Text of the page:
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OpenAI Unveils Early Results of Human-Like Text-to-Speech Feature, Raising Deepfake Concerns

OpenAI is unveiling preliminary findings from a test of a feature capable of articulating words with a convincingly human voice, marking a significant advancement in artificial intelligence while also raising concerns about the potential for deepfake manipulation. The company is sharing initial demonstrations and practical applications from a limited preview of its text-to-speech model, dubbed Voice Engine, which has been made available to approximately 10 developers thus far, according to a spokesperson.

The decision to refrain from a broader rollout of the feature follows feedback from various stakeholders, including policymakers, industry experts, educators, and creatives, as stated by an OpenAI spokesperson. Initially, the company had intended to distribute the tool to up to 100 developers through an application process, as outlined in a previous press briefing.

In a blog post published Friday, OpenAI acknowledged the substantial risks associated with generating speech that closely resembles human voices, particularly in light of concerns heightened during an election year. The company emphasized its engagement with domestic and international partners from governmental, media, entertainment, educational, and civil society sectors to integrate their insights into the development process.

While previous AI technologies have demonstrated the ability to simulate voices in certain contexts, OpenAI’s Voice Engine represents a notable advancement by producing speech that mimics specific individuals, including their unique cadence and intonation, using only a short sample of recorded audio.

During a demonstration, Bloomberg observed a clip featuring OpenAI’s CEO Sam Altman delivering a brief explanation of the technology in a voice virtually indistinguishable from his natural speech, yet entirely generated by AI. Jeff Harris, a product lead at OpenAI, described the quality of the generated voice as comparable to that of a human, provided the appropriate audio setup, though he cautioned about the ethical considerations surrounding accurate speech mimicry.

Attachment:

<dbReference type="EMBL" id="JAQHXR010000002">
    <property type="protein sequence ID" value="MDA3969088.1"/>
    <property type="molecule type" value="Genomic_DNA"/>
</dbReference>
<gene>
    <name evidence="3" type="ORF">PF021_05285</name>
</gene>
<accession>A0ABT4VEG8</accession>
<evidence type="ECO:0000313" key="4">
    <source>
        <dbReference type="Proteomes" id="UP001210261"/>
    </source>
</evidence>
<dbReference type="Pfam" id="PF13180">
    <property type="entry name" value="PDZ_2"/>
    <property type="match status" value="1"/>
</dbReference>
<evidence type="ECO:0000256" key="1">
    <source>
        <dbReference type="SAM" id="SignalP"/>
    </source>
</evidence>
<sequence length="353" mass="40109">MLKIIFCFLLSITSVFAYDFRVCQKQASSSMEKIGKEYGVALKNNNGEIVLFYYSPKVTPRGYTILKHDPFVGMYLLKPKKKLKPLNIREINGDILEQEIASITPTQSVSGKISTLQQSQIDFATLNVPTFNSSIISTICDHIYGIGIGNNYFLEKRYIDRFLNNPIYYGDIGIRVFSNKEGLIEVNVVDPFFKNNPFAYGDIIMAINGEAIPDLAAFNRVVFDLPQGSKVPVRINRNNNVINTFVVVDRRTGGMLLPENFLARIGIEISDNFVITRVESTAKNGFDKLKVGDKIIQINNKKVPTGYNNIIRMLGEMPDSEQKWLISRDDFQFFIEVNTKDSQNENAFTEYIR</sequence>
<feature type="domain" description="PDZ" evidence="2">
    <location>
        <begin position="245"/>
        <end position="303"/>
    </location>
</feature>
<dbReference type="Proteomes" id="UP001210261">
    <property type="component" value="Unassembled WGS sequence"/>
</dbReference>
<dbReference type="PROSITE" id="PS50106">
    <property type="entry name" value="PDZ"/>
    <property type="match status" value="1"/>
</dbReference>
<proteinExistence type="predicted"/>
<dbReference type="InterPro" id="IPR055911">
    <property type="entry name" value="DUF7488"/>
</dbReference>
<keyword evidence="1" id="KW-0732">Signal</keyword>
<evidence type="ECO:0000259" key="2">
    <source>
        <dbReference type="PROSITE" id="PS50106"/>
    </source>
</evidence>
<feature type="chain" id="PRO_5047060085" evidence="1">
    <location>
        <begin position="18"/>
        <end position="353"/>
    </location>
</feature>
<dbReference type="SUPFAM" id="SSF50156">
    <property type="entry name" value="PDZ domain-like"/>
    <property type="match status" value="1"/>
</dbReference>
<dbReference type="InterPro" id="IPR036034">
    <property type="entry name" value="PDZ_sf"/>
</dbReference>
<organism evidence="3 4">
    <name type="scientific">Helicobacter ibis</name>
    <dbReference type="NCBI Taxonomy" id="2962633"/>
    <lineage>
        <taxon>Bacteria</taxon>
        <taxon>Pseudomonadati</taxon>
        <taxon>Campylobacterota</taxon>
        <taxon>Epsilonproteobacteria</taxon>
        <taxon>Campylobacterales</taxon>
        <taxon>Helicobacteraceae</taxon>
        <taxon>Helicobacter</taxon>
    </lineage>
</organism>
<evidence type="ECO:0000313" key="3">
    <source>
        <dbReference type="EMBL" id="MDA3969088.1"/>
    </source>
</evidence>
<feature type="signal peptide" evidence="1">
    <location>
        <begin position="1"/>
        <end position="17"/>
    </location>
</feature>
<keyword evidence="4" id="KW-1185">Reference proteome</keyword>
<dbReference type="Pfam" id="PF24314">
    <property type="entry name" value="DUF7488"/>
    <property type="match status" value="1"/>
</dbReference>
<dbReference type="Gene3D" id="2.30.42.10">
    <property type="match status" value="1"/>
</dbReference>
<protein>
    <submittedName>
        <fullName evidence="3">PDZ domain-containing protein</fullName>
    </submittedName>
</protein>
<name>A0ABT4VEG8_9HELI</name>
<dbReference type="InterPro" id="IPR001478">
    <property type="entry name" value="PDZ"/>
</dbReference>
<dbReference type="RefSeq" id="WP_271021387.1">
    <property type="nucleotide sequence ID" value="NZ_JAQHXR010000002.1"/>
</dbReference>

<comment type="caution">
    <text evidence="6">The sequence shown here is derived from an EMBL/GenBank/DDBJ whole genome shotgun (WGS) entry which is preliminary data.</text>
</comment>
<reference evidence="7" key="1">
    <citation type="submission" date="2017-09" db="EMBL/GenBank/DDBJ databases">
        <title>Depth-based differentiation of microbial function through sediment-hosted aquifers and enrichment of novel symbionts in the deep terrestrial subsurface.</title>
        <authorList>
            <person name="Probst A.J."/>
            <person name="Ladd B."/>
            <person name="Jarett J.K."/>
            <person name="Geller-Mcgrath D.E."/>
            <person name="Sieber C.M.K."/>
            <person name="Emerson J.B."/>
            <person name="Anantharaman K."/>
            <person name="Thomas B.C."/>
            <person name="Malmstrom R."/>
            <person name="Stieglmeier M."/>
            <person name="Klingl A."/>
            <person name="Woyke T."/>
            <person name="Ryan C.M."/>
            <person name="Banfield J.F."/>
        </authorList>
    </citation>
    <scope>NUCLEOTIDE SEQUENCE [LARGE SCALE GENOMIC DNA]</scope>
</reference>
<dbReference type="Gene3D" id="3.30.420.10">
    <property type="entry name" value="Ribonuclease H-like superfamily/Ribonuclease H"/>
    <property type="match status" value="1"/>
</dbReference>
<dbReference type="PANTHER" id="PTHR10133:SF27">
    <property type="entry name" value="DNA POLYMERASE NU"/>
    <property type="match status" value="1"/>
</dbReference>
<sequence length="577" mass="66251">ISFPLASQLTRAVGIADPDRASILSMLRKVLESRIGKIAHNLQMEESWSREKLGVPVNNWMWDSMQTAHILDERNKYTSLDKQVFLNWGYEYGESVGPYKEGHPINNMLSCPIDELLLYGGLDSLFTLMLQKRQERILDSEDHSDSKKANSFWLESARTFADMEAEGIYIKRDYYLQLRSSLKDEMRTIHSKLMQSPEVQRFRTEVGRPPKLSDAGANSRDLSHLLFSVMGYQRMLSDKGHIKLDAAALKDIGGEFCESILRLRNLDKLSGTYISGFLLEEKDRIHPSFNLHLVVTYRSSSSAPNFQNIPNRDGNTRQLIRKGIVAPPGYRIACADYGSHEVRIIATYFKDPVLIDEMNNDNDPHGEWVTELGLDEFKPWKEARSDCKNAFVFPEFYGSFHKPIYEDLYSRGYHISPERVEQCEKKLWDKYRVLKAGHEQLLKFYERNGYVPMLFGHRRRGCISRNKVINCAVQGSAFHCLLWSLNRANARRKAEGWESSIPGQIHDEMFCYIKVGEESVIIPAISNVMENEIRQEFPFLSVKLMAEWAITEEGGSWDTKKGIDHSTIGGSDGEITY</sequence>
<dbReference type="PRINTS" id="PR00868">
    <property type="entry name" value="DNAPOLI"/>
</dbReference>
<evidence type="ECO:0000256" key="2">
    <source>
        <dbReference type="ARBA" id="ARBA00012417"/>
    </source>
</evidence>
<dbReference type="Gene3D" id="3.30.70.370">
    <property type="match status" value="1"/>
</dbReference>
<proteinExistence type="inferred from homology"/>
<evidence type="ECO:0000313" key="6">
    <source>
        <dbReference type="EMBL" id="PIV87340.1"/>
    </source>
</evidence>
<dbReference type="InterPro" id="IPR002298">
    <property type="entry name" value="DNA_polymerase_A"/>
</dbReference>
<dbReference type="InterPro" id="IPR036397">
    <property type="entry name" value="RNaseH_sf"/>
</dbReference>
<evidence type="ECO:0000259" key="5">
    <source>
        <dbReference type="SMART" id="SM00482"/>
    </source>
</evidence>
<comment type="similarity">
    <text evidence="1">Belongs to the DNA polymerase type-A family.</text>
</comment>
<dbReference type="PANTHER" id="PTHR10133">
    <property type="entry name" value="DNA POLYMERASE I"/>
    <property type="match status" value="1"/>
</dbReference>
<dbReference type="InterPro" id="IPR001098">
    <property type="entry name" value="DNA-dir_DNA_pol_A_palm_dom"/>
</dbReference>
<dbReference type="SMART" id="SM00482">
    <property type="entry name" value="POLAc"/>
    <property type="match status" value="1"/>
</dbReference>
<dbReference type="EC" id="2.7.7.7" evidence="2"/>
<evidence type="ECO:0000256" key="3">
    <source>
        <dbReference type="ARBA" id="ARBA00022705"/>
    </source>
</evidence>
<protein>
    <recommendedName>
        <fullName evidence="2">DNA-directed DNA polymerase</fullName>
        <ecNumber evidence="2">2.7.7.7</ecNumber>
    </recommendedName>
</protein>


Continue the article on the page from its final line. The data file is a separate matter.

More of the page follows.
Among OpenAI’s current development partners utilizing the tool is the Norman Prince Neurosciences Institute at the not-for-profit health system Lifespan, which employs the technology to aid patients in regaining their voice. For instance, the tool facilitated the restoration of a young patient’s speech impaired by a brain tumor by replicating her earlier recordings for a school project, according to OpenAI’s blog post.

Additionally, OpenAI’s custom speech model can translate generated audio into various languages, offering potential applications for companies like Spotify Technology SA in podcast translation initiatives. The company highlighted educational benefits, such as diversifying voices for children’s educational content.

In the testing phase, OpenAI mandates that partners adhere to usage policies, obtain consent from original speakers before utilizing their voices, and disclose to listeners that the voices heard are AI-generated. Furthermore, an inaudible audio watermark is being implemented to differentiate between content created by the tool and authentic recordings.

Prior to a broader release, OpenAI seeks feedback from external experts, emphasizing the importance of global awareness regarding the trajectory of such technology, regardless of whether OpenAI ultimately proceeds with widespread deployment. The company also advocates for societal preparedness against challenges posed by advanced AI technologies, including urging banks to phase out voice authentication and promoting public education on deceptive AI content, alongside the development of techniques for discerning between real and AI-generated audio.

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